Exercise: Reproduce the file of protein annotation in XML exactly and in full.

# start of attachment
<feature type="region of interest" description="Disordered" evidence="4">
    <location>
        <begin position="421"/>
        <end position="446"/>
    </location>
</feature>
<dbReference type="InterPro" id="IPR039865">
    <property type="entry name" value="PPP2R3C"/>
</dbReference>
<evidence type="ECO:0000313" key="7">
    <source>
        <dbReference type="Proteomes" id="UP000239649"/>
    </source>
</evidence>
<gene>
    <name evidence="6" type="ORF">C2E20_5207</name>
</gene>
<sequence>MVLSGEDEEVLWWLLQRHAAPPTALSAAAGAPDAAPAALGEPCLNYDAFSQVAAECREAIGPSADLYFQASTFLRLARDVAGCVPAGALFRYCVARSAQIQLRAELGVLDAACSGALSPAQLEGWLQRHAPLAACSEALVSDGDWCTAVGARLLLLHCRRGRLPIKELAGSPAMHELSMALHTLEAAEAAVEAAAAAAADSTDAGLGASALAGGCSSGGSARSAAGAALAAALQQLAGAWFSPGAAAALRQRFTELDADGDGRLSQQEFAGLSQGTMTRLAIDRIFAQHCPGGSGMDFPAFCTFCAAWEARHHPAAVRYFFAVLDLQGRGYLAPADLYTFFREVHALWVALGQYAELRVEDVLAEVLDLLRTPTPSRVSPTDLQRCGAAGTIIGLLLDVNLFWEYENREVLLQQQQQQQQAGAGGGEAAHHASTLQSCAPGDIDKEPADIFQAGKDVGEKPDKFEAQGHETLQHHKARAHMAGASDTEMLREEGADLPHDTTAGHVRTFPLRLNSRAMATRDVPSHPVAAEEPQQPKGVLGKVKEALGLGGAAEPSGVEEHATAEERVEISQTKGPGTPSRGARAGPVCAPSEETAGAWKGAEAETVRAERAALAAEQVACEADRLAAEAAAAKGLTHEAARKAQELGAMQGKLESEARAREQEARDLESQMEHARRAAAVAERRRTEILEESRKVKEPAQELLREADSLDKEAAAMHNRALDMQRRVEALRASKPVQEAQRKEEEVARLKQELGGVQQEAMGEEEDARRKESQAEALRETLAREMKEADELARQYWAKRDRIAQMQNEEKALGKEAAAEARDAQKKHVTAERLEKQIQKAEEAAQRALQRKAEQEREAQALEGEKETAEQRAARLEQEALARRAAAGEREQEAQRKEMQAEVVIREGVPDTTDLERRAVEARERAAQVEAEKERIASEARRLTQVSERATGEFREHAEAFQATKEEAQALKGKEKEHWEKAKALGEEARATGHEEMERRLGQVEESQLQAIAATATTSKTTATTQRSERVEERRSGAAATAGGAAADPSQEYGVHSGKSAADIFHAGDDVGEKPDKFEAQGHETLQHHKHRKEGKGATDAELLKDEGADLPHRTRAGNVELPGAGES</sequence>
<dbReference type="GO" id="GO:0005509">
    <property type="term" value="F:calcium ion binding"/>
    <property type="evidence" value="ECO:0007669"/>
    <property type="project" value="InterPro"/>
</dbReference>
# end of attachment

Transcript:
<feature type="region of interest" description="Disordered" evidence="4">
    <location>
        <begin position="421"/>
        <end position="446"/>
    </location>
</feature>
<dbReference type="InterPro" id="IPR039865">
    <property type="entry name" value="PPP2R3C"/>
</dbReference>
<evidence type="ECO:0000313" key="7">
    <source>
        <dbReference type="Proteomes" id="UP000239649"/>
    </source>
</evidence>
<gene>
    <name evidence="6" type="ORF">C2E20_5207</name>
</gene>
<sequence>MVLSGEDEEVLWWLLQRHAAPPTALSAAAGAPDAAPAALGEPCLNYDAFSQVAAECREAIGPSADLYFQASTFLRLARDVAGCVPAGALFRYCVARSAQIQLRAELGVLDAACSGALSPAQLEGWLQRHAPLAACSEALVSDGDWCTAVGARLLLLHCRRGRLPIKELAGSPAMHELSMALHTLEAAEAAVEAAAAAAADSTDAGLGASALAGGCSSGGSARSAAGAALAAALQQLAGAWFSPGAAAALRQRFTELDADGDGRLSQQEFAGLSQGTMTRLAIDRIFAQHCPGGSGMDFPAFCTFCAAWEARHHPAAVRYFFAVLDLQGRGYLAPADLYTFFREVHALWVALGQYAELRVEDVLAEVLDLLRTPTPSRVSPTDLQRCGAAGTIIGLLLDVNLFWEYENREVLLQQQQQQQQAGAGGGEAAHHASTLQSCAPGDIDKEPADIFQAGKDVGEKPDKFEAQGHETLQHHKARAHMAGASDTEMLREEGADLPHDTTAGHVRTFPLRLNSRAMATRDVPSHPVAAEEPQQPKGVLGKVKEALGLGGAAEPSGVEEHATAEERVEISQTKGPGTPSRGARAGPVCAPSEETAGAWKGAEAETVRAERAALAAEQVACEADRLAAEAAAAKGLTHEAARKAQELGAMQGKLESEARAREQEARDLESQMEHARRAAAVAERRRTEILEESRKVKEPAQELLREADSLDKEAAAMHNRALDMQRRVEALRASKPVQEAQRKEEEVARLKQELGGVQQEAMGEEEDARRKESQAEALRETLAREMKEADELARQYWAKRDRIAQMQNEEKALGKEAAAEARDAQKKHVTAERLEKQIQKAEEAAQRALQRKAEQEREAQALEGEKETAEQRAARLEQEALARRAAAGEREQEAQRKEMQAEVVIREGVPDTTDLERRAVEARERAAQVEAEKERIASEARRLTQVSERATGEFREHAEAFQATKEEAQALKGKEKEHWEKAKALGEEARATGHEEMERRLGQVEESQLQAIAATATTSKTTATTQRSERVEERRSGAAATAGGAAADPSQEYGVHSGKSAADIFHAGDDVGEKPDKFEAQGHETLQHHKHRKEGKGATDAELLKDEGADLPHRTRAGNVELPGAGES</sequence>
<dbReference type="GO" id="GO:0005509">
    <property type="term" value="F:calcium ion binding"/>
    <property type="evidence" value="ECO:0007669"/>
    <property type="project" value="InterPro"/>
</dbReference>